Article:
For my Women Studies class at Wartburg, I have been reading The Second Sex (Simone de Beauvoir). I will admit that it’s interesting and worth a read for anyone who is fascinated by women’s relationships with the rest of the world. However, to me, it reads like a textbook. The entire first chapter relates women to eggs and men to sperm. It was fun to tell people about, but not to read. There were even quite a few words that were new to me, which is a novel feeling in itself.
Although I have enjoyed learning about some of the topics in the book, it’s quite dry. I don’t believe I will end up finishing it. I realize that a lot of people hail this as an amazing book, which it is good, it’s just not something you can pick up and read every day.
There were actually quite a few quotes that I thought worthy of writing down in my favorite quotes book — things like:
“Just as in America there is no Negro problem, but rather a white problem; just as ‘anti-semitism is not a Jewish problem: it is our problem’; so the woman problem has always been a man’s problem. We have seen why men had moral prestige along with physical strength from the start; they created values, mores, religions; never have women disputed this empire with them.”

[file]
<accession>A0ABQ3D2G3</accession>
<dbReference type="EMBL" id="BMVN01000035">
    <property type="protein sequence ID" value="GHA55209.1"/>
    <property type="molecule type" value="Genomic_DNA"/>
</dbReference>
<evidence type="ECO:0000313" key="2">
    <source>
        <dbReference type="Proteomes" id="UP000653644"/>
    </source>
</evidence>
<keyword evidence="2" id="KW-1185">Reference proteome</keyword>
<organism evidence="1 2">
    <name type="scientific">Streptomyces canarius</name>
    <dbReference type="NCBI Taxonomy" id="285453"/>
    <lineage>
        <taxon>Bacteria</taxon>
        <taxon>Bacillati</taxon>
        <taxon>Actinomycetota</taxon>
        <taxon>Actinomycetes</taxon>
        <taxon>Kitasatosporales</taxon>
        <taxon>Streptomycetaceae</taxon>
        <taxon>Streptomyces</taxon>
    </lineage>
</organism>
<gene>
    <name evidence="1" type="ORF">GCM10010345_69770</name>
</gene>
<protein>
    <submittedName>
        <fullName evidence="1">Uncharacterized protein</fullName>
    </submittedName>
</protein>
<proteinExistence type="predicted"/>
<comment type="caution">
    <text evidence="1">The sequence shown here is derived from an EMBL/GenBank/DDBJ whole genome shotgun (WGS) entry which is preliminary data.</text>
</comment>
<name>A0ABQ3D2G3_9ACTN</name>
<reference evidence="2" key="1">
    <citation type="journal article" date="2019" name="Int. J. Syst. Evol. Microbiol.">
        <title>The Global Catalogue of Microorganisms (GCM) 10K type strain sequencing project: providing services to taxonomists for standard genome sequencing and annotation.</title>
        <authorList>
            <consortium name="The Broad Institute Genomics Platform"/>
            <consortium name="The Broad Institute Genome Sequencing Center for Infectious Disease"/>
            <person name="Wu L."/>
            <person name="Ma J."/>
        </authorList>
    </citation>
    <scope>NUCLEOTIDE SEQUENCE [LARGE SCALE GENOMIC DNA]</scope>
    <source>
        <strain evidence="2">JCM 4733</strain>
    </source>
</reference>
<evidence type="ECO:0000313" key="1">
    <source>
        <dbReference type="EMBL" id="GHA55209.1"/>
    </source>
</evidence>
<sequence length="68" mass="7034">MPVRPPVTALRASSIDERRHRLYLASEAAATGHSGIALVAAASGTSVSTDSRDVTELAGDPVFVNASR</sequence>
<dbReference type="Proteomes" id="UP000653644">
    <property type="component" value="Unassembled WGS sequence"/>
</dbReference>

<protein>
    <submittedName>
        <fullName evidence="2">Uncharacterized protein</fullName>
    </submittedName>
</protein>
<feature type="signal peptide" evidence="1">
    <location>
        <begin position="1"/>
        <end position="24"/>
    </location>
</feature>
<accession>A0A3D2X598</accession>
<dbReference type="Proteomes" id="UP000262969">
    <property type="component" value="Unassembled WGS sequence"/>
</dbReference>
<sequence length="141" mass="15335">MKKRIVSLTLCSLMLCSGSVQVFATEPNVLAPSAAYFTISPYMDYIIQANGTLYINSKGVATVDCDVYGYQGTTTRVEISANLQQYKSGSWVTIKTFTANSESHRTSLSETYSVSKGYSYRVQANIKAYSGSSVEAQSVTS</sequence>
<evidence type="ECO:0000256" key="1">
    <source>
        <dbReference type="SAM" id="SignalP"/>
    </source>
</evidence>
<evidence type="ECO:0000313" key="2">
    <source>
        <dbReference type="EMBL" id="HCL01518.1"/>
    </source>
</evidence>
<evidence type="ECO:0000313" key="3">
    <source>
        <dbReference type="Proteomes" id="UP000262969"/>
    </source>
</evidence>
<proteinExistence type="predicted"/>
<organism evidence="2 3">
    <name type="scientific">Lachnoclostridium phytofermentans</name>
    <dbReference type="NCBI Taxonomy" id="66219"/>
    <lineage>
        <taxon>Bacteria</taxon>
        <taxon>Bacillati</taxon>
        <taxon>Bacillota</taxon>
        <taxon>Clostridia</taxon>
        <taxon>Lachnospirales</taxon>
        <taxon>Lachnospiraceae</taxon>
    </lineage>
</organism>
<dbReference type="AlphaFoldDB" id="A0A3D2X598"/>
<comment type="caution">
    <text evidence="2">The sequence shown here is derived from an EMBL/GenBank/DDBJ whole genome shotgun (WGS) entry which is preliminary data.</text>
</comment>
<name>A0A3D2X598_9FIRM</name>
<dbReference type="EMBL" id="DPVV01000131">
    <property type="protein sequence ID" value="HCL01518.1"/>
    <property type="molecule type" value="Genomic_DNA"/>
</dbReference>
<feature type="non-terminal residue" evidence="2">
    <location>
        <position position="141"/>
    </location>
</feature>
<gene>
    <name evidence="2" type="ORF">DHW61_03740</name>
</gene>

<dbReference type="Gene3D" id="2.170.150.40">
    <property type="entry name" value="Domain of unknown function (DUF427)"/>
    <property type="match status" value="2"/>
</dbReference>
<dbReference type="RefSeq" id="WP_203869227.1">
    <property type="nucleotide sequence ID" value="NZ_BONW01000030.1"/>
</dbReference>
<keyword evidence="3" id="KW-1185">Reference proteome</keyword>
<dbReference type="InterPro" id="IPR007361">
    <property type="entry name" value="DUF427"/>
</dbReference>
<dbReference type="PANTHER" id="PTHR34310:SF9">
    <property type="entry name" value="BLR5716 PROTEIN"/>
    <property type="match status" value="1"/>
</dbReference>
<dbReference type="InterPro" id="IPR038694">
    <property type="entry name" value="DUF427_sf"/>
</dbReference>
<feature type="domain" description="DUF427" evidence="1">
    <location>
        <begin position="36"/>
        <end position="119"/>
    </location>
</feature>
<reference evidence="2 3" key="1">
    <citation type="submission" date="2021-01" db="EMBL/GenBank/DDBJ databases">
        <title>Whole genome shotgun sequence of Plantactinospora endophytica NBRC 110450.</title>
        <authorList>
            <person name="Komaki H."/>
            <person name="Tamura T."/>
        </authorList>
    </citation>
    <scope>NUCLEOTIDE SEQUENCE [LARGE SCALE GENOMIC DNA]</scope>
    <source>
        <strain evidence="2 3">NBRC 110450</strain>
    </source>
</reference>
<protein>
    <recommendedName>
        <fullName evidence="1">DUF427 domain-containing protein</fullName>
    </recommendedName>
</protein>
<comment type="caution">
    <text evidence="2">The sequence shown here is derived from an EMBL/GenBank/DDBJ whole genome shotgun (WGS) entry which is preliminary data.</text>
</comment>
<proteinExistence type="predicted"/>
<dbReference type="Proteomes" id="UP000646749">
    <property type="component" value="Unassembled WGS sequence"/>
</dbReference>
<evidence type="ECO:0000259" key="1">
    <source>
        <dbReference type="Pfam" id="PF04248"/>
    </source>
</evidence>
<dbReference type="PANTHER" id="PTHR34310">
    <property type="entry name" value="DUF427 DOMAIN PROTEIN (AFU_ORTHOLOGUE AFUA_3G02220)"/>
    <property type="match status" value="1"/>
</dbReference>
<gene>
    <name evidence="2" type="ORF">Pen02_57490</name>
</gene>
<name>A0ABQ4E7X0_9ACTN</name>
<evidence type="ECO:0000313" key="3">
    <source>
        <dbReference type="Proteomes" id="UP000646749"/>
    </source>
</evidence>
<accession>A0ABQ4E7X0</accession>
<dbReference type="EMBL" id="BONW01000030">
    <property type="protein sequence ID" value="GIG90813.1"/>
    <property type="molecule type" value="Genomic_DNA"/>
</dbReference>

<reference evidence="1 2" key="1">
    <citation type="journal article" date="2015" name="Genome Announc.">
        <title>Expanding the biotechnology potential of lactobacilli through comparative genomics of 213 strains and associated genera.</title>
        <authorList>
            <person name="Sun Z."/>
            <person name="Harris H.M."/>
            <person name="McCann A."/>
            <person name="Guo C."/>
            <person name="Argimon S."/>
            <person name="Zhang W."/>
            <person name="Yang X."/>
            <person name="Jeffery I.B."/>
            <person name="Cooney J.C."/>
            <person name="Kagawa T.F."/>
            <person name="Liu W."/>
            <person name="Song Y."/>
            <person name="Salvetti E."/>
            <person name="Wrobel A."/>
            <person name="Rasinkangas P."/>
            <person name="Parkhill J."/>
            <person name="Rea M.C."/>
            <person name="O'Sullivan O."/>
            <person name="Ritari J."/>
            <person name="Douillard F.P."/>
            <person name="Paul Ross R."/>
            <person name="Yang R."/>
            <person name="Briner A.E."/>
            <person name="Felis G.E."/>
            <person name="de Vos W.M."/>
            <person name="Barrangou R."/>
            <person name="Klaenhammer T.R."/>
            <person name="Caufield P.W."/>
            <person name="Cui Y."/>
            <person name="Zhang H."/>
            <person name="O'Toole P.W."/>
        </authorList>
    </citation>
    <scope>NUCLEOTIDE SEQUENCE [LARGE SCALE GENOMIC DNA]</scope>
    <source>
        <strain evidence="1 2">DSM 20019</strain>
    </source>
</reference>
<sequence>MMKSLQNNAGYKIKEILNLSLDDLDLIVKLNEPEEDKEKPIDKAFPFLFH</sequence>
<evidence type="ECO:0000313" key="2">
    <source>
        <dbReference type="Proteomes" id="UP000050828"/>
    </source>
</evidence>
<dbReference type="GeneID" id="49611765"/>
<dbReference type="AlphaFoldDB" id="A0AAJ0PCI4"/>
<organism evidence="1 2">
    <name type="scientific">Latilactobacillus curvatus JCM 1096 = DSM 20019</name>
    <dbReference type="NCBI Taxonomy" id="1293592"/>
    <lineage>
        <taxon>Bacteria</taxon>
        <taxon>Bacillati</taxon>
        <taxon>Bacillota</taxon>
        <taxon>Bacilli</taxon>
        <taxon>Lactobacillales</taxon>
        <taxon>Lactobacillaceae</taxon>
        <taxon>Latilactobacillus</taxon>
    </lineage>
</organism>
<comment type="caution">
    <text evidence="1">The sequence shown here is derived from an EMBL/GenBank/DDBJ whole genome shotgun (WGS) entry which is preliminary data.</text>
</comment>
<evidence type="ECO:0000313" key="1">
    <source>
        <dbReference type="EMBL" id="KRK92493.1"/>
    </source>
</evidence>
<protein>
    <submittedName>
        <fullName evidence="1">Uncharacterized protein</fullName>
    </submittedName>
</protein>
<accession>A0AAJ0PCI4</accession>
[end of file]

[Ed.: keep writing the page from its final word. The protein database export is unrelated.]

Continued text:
I actually have to do a ‘book report’ over this book for the class. I have to decide on three major themes, relate it to our class, and talk about why I think it should be included in women’s studies classes as required reading. I personally don’t think it should be, so I decided to tell the class how it could be studied as a textbook rather than additional reading. I was considering starting off my report with one of two quotes that would give a good feeling of the attitude of this book.
An old Anglo-Saxon incantation says, “Hail, Earth, mother of men, may you be fertile in the embrace of God and may you be filled with fruits for man’s use.”
From Tertullian, whom she quotes multiple times, “Woman! You are the gateway of the devil. You persuaded him whom the devil dared not attack directly. Because of you the Son of God had to die. You should always go dressed in mourning and in rags.”
For my three main themes, I chose the ideas that women is the “Other” to man and that she was made FOR man, that marriage and reproduction imprison women and limits them, and how woman is related to nature — as I am also writing a paper on ecofeminism.
I do hope that someone finds this book interesting enough to pick up and read, though I know it’s not for everyone.